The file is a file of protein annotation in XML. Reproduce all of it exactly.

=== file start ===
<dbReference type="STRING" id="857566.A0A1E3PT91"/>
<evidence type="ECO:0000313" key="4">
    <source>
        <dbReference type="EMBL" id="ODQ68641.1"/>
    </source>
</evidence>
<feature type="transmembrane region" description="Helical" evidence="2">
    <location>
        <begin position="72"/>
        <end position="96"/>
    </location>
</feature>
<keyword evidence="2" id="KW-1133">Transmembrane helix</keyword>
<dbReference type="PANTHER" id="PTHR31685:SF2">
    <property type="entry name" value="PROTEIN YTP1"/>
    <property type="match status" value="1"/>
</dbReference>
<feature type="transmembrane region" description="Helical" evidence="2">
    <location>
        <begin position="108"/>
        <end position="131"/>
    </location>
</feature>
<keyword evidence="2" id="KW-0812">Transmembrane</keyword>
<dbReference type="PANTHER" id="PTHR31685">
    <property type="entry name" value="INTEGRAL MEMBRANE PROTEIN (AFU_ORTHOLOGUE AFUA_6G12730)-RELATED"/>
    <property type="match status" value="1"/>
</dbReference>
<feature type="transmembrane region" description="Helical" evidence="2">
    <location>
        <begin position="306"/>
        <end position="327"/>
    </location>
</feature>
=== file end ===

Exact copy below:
<dbReference type="STRING" id="857566.A0A1E3PT91"/>
<evidence type="ECO:0000313" key="4">
    <source>
        <dbReference type="EMBL" id="ODQ68641.1"/>
    </source>
</evidence>
<feature type="transmembrane region" description="Helical" evidence="2">
    <location>
        <begin position="72"/>
        <end position="96"/>
    </location>
</feature>
<keyword evidence="2" id="KW-1133">Transmembrane helix</keyword>
<dbReference type="PANTHER" id="PTHR31685:SF2">
    <property type="entry name" value="PROTEIN YTP1"/>
    <property type="match status" value="1"/>
</dbReference>
<feature type="transmembrane region" description="Helical" evidence="2">
    <location>
        <begin position="108"/>
        <end position="131"/>
    </location>
</feature>
<keyword evidence="2" id="KW-0812">Transmembrane</keyword>
<dbReference type="PANTHER" id="PTHR31685">
    <property type="entry name" value="INTEGRAL MEMBRANE PROTEIN (AFU_ORTHOLOGUE AFUA_6G12730)-RELATED"/>
    <property type="match status" value="1"/>
</dbReference>
<feature type="transmembrane region" description="Helical" evidence="2">
    <location>
        <begin position="306"/>
        <end position="327"/>
    </location>
</feature>